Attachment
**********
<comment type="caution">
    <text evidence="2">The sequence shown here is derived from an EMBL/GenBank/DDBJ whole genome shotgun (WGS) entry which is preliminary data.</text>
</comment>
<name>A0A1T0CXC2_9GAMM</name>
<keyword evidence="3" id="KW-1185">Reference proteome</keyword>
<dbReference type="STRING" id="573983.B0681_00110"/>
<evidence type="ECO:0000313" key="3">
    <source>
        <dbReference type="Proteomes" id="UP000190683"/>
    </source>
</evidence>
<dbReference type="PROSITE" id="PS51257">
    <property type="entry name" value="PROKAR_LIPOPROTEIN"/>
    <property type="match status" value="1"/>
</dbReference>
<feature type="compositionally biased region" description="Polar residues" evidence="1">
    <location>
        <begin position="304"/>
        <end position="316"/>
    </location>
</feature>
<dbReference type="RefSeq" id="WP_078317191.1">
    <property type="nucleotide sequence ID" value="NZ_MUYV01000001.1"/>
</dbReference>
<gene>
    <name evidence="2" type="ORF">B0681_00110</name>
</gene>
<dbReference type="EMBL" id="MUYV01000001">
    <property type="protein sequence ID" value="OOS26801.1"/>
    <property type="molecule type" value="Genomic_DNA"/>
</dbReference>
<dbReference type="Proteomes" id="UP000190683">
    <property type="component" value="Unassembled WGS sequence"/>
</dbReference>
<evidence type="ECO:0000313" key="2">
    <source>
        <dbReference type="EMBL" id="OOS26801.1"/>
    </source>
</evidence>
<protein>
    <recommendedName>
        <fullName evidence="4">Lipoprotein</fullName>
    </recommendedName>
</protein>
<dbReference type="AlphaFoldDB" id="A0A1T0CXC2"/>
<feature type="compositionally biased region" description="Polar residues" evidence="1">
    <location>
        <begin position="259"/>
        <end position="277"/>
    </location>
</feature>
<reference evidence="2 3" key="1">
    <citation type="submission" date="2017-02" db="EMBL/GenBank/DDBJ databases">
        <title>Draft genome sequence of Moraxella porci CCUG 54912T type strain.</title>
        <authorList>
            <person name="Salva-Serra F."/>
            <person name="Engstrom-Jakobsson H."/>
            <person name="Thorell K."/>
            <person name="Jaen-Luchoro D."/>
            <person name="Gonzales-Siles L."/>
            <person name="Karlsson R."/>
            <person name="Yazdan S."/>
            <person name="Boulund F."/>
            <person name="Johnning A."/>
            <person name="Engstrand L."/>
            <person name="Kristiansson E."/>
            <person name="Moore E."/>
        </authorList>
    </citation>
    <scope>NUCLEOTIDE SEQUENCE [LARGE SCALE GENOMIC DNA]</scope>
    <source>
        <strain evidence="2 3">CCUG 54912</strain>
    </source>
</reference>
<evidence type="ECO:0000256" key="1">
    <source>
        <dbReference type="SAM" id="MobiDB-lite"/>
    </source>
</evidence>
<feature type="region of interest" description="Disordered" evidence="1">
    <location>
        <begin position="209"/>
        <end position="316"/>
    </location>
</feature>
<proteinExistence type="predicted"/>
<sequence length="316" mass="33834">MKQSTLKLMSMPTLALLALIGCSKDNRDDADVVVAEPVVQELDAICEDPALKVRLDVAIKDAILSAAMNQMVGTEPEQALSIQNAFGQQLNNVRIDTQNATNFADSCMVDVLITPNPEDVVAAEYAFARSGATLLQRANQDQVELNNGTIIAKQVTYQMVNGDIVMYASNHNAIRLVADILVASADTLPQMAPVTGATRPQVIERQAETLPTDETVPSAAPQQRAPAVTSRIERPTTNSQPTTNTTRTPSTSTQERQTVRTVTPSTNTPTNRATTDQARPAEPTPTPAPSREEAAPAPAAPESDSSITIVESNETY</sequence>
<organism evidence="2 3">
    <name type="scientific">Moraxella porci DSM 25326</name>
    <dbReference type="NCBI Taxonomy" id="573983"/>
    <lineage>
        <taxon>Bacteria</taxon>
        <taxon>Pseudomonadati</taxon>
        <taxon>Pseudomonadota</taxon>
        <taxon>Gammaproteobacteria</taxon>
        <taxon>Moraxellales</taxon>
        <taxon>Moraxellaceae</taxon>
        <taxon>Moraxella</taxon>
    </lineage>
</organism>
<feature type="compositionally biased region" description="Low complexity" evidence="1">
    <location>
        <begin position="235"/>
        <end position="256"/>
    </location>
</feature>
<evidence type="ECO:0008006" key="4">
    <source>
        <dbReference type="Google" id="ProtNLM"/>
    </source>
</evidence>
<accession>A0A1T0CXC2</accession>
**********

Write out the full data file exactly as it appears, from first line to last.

<comment type="caution">
    <text evidence="2">The sequence shown here is derived from an EMBL/GenBank/DDBJ whole genome shotgun (WGS) entry which is preliminary data.</text>
</comment>
<name>A0A1T0CXC2_9GAMM</name>
<keyword evidence="3" id="KW-1185">Reference proteome</keyword>
<dbReference type="STRING" id="573983.B0681_00110"/>
<evidence type="ECO:0000313" key="3">
    <source>
        <dbReference type="Proteomes" id="UP000190683"/>
    </source>
</evidence>
<dbReference type="PROSITE" id="PS51257">
    <property type="entry name" value="PROKAR_LIPOPROTEIN"/>
    <property type="match status" value="1"/>
</dbReference>
<feature type="compositionally biased region" description="Polar residues" evidence="1">
    <location>
        <begin position="304"/>
        <end position="316"/>
    </location>
</feature>
<dbReference type="RefSeq" id="WP_078317191.1">
    <property type="nucleotide sequence ID" value="NZ_MUYV01000001.1"/>
</dbReference>
<gene>
    <name evidence="2" type="ORF">B0681_00110</name>
</gene>
<dbReference type="EMBL" id="MUYV01000001">
    <property type="protein sequence ID" value="OOS26801.1"/>
    <property type="molecule type" value="Genomic_DNA"/>
</dbReference>
<dbReference type="Proteomes" id="UP000190683">
    <property type="component" value="Unassembled WGS sequence"/>
</dbReference>
<evidence type="ECO:0000313" key="2">
    <source>
        <dbReference type="EMBL" id="OOS26801.1"/>
    </source>
</evidence>
<protein>
    <recommendedName>
        <fullName evidence="4">Lipoprotein</fullName>
    </recommendedName>
</protein>
<dbReference type="AlphaFoldDB" id="A0A1T0CXC2"/>
<feature type="compositionally biased region" description="Polar residues" evidence="1">
    <location>
        <begin position="259"/>
        <end position="277"/>
    </location>
</feature>
<reference evidence="2 3" key="1">
    <citation type="submission" date="2017-02" db="EMBL/GenBank/DDBJ databases">
        <title>Draft genome sequence of Moraxella porci CCUG 54912T type strain.</title>
        <authorList>
            <person name="Salva-Serra F."/>
            <person name="Engstrom-Jakobsson H."/>
            <person name="Thorell K."/>
            <person name="Jaen-Luchoro D."/>
            <person name="Gonzales-Siles L."/>
            <person name="Karlsson R."/>
            <person name="Yazdan S."/>
            <person name="Boulund F."/>
            <person name="Johnning A."/>
            <person name="Engstrand L."/>
            <person name="Kristiansson E."/>
            <person name="Moore E."/>
        </authorList>
    </citation>
    <scope>NUCLEOTIDE SEQUENCE [LARGE SCALE GENOMIC DNA]</scope>
    <source>
        <strain evidence="2 3">CCUG 54912</strain>
    </source>
</reference>
<evidence type="ECO:0000256" key="1">
    <source>
        <dbReference type="SAM" id="MobiDB-lite"/>
    </source>
</evidence>
<feature type="region of interest" description="Disordered" evidence="1">
    <location>
        <begin position="209"/>
        <end position="316"/>
    </location>
</feature>
<proteinExistence type="predicted"/>
<sequence length="316" mass="33834">MKQSTLKLMSMPTLALLALIGCSKDNRDDADVVVAEPVVQELDAICEDPALKVRLDVAIKDAILSAAMNQMVGTEPEQALSIQNAFGQQLNNVRIDTQNATNFADSCMVDVLITPNPEDVVAAEYAFARSGATLLQRANQDQVELNNGTIIAKQVTYQMVNGDIVMYASNHNAIRLVADILVASADTLPQMAPVTGATRPQVIERQAETLPTDETVPSAAPQQRAPAVTSRIERPTTNSQPTTNTTRTPSTSTQERQTVRTVTPSTNTPTNRATTDQARPAEPTPTPAPSREEAAPAPAAPESDSSITIVESNETY</sequence>
<organism evidence="2 3">
    <name type="scientific">Moraxella porci DSM 25326</name>
    <dbReference type="NCBI Taxonomy" id="573983"/>
    <lineage>
        <taxon>Bacteria</taxon>
        <taxon>Pseudomonadati</taxon>
        <taxon>Pseudomonadota</taxon>
        <taxon>Gammaproteobacteria</taxon>
        <taxon>Moraxellales</taxon>
        <taxon>Moraxellaceae</taxon>
        <taxon>Moraxella</taxon>
    </lineage>
</organism>
<feature type="compositionally biased region" description="Low complexity" evidence="1">
    <location>
        <begin position="235"/>
        <end position="256"/>
    </location>
</feature>
<evidence type="ECO:0008006" key="4">
    <source>
        <dbReference type="Google" id="ProtNLM"/>
    </source>
</evidence>
<accession>A0A1T0CXC2</accession>